Director/actor says next WTH play about kindergarteners perfectly timed; will offer some appreciation for the simple things in life 

Published 11:45 am Tuesday, October 13, 2020

Director Julie Taylor says the title of the next show at West T. Hill Community Theatre can be a bit deceiving. “All I Really Need To Know I Learned In Kindergarten” isn’t just about a class of kids. 

“The show is a storytelling compilation made up of five different books by Robert Fulghum — sort of like seeing ‘Chicken Soup for the Soul’ on stage,” she says. The play begins with a kindergarten class that’s very enthusiastic about learning and trying new things. 

“And just being OK with being themselves. The rest of the stories play off those ideas. As adults, we forget a lot of those things, but through this play, we are reminded that it’s important to share, stick together, live a balanced life and be aware of wonder.” 

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Taylor says no auditions were held to cast the production due to the COVID-19 pandemic, so it was precast. “We only had a month to get it all together, so we needed people we could count on. Some names came to mind who fit the characters that we needed, and everyone we asked was happy to be a part of it.” 

And Taylor not only directs the show, but is also in it — along with Steve Sleeper, Darell Rickmers, Mark Porter and Mary Carol Porter. Taylor’s husband, Chuck, is assistant director, who is doing lights and sound, as well as the voice of an off-stage narrator. 

“We’ve all worked together numerous times, so I knew that we could handle the short timeframe and make this show really come to life,” Taylor says. “And I was right! Everyone has really jumped in with both feet. It’s fun to work with people who have great ideas for  developing their characters and have enough experience on the stage to make some decisions without needing too much directing.” 

And Taylor’s two children, Maggie and Eli Powell, are also helping out — she says Maggie is working backstage and Eli is helping in the booth. “Also, Brandon Long helped out — he made a bench for us to use in the show.” And Madison Porter has also been lending a hand, like manning the playbook to help keep the cast on their lines during rehearsal. 

Other workarounds due to the pandemic were required, such as the full cast wearing masks during rehearsals, and being mindful of space when staging the show as well. Some songs in the show were actually cut, because they didn’t feel safe singing without masks.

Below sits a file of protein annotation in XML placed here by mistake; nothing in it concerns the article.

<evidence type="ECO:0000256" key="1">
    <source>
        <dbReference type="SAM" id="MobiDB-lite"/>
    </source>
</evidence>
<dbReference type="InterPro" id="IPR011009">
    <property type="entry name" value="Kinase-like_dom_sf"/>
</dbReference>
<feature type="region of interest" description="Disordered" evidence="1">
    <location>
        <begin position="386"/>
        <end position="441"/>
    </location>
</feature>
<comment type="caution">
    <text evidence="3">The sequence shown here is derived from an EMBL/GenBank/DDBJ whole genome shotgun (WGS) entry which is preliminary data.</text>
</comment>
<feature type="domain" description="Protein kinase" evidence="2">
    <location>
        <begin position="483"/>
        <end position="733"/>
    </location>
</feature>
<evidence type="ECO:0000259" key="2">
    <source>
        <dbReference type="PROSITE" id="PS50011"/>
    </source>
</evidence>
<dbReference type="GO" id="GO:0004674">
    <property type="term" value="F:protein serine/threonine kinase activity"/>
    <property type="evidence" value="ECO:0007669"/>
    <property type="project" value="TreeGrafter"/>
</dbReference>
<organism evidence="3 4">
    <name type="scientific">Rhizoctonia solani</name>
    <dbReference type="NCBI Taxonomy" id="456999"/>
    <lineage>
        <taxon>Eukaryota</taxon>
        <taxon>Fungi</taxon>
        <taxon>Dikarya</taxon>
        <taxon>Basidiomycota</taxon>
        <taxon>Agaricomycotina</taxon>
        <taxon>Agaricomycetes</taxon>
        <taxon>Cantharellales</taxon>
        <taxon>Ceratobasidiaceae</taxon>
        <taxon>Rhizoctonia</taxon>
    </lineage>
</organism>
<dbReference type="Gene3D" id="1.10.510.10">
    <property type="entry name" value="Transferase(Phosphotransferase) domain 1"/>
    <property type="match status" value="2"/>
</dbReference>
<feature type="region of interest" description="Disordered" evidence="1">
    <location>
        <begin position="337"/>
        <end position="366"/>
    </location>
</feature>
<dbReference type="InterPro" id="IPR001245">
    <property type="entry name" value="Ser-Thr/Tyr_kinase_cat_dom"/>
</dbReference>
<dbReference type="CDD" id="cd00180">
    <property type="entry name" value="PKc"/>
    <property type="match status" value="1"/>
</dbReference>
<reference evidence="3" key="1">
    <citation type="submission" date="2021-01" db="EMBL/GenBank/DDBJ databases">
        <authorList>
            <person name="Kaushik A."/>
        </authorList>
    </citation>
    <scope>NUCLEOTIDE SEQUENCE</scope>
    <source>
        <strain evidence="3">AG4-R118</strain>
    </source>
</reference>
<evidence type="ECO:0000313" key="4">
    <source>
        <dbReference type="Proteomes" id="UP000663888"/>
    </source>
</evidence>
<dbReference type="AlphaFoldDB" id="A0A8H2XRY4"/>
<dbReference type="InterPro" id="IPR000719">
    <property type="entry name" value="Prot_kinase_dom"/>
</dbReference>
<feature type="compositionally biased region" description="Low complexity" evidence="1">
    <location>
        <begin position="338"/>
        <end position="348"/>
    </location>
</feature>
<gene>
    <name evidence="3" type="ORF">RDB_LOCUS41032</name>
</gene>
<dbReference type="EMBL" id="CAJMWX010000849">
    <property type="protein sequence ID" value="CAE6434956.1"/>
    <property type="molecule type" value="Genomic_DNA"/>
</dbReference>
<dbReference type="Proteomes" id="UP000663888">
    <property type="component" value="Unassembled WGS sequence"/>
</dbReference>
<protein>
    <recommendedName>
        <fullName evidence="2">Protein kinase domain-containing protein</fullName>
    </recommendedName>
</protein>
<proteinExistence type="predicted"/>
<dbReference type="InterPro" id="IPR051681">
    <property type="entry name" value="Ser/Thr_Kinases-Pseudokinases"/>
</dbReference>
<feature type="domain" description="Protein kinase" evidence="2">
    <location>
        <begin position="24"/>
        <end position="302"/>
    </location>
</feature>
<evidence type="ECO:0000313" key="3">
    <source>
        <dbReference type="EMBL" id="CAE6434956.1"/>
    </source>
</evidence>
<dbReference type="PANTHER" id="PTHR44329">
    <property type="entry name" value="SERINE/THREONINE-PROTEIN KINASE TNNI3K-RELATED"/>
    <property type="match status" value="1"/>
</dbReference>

“WTH is also limited the number of tickets sold for each performance to 30, so that audience members are able to socially distance properly,” Taylor says. And volunteers will sanitize the building before each performance. 

Taylor says, “We want to make sure that everyone who sees the show feels safe, and that we are being responsible during COVID-19.”  

Taylor says the play will appeal to “anyone who wants to laugh a little, feel a connection with someone else, or maybe even shed a few tears.” There are funny moments, she says, along with some great stories, “and some scenes that make you think about life.” 

Anyone who sees the show will be able to draw a personal connection with more than one of the stories, Taylor says. She hopes they walk away having a better appreciation for the simple things in life, “and with the confidence to be themselves in a world that tries to make everyone fit into certain boxes.” 

Taylor says if they don’t have a “life-changing experience,” at least they’ll get out of the house for a couple of hours, and be able to see other people and share some laughs. 

“We live in such a divided world right now, and this show provides the opportunity to see that we all really have some things in common, and if we are able to remember that about each other, it will allow us to be more compassionate and kind — which will only make the world a better place.” 

IF YOU GO (Info box inset in copy)

“All I Really Need To Know I Learned In Kindergarten” opens Friday at West T. Hill Community Theatre and runs for two weekends, Oct. 16-18 and 23-25. Showtimes are 8 p.m. on Fridays and Saturdays, and 3 p.m. on Sundays. Due to limited seating during the pandemic, no tickets will be sold at the door; all must be purchased at